Follow
Share

My question is, she thinks she is in the hospital, or she is lost in the mountains, she didn't recognize her own house when she lived there. Is there anyway to help a dementia person understand where they are now living?

Find Care & Housing
Moving my dad from skilled nursing to memory care was the best thing for him. The only reason he was at skilled nursing was for some medical issues that had stabilized but he was not getting the socialization he needed. We chose a small facility that is run by an RN. She manages dads medical needs and works with the medical providers and home health. He is integrated into daily activities and gets socialization he needs. His anxiety is almost gone (with the help of Seroquel), as they seem better equipped to deal with his dementia behaviors.
Helpful Answer (9)
Reply to Babs75
Report

This very thing happened to us as well. She was in assisted living and within less than 90 days they told us Assisted Living wasn't the right place for her and wanted to move her to memory care. We were not happy; she hadn't even had time to adjust to Assisted Living and they wanted to move her again. BUT, after talking with a friend who's mother was in the same facility, she said, it's harder for you than it is for her, they will get her room all ready and take her from one building to another. She will see some of the same caregivers and within a few days it won't be any different. So, that's what happened and she didn't appear to have any issues with the move. If she did, she never said anything to any of us.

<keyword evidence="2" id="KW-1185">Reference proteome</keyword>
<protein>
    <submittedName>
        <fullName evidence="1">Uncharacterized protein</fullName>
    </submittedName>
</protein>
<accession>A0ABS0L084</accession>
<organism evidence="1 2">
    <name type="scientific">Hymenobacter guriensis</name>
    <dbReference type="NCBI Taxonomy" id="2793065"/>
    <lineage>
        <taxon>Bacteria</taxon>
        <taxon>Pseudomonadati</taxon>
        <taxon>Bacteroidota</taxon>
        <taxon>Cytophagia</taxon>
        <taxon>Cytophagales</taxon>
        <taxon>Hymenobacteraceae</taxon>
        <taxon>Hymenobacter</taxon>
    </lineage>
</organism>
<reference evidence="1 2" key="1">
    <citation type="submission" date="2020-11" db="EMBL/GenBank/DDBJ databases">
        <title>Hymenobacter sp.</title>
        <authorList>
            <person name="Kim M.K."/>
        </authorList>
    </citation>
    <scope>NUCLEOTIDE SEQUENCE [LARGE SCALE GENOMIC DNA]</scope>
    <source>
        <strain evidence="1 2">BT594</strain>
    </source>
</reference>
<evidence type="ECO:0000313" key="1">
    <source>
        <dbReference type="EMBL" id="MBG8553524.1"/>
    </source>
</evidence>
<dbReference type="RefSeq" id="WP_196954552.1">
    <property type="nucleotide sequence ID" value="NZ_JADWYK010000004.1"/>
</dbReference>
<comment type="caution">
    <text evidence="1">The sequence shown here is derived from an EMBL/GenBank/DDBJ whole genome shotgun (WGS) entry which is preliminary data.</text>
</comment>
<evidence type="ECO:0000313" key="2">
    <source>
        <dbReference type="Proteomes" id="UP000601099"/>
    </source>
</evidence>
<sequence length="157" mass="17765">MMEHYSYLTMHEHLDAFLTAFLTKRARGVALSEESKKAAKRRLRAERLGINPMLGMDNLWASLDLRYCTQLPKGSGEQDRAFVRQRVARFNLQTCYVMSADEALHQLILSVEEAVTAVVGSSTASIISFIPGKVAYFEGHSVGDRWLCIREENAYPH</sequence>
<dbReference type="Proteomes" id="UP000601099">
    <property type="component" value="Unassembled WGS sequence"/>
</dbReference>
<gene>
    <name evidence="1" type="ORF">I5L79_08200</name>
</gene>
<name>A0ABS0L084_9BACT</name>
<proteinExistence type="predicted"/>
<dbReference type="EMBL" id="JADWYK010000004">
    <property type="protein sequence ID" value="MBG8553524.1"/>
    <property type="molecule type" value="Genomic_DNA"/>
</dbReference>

Helpful Answer (7)
Reply to SoLost21
Report
AnnReid Aug 1, 2021
Your generously honest comments about your mother’s care and the loving decision you made is possibly even more helpful than you can realize.

Everything you said was exactly how I felt- LO had been living by herself in a large 2 story house, driving to Church and her local supermarket daily in heavy urban traffic, and in general, managing her own affairs.

A week after entering Assisted Living, we got the call that she was being moved to the AL’s onsite Memory Care facility.

We grudgingly acquiesced to the move, and very soon afterward, realized it was the right decision for all of us.
(4)
Report
Unless she asks, why bother telling her anything. IF she asks, tell her you are all taking a small vacation and that to enjoy the time now. They won't understand even if you tell them now, because in 10 minutes they won't remember, their brain is like a sieve........some of the holes are closed to retain some of the information they have lived thru, other areas are open and stuff flows right thru and has to be repeated. i wish you luck.
Helpful Answer (6)
Reply to wolflover451
Report

No, there isn't any way to help a person with dementia grasp reality in the ordinary meaning of the word. Some types of dementia destroy a person's ability to orient herself in time and place.

More happily, there are ways to reassure her which may also help her connect with the people who are looking after and/or living with her. It takes all day, and it takes training and aptitude and very special communication skills. If the memory care facility the NH is recommending can offer that kind of support as well as a living environment you'd be happy with for your mother, you'd be well advised to take their advice. At least look into it.

Has anything happened recently that might have exacerbated your mother's dementia and made her more frightened and disoriented recently? If so, could it be something she might recover from, e.g. anaesthesia, trauma, surgery? She won't recover from the dementia, of course, but that doesn't necessarily mean there's no hope of *any* improvement. You should still consider Memory Care, but if this is an acute situation it might not have to be forever.
Helpful Answer (5)
Reply to Countrymouse
Report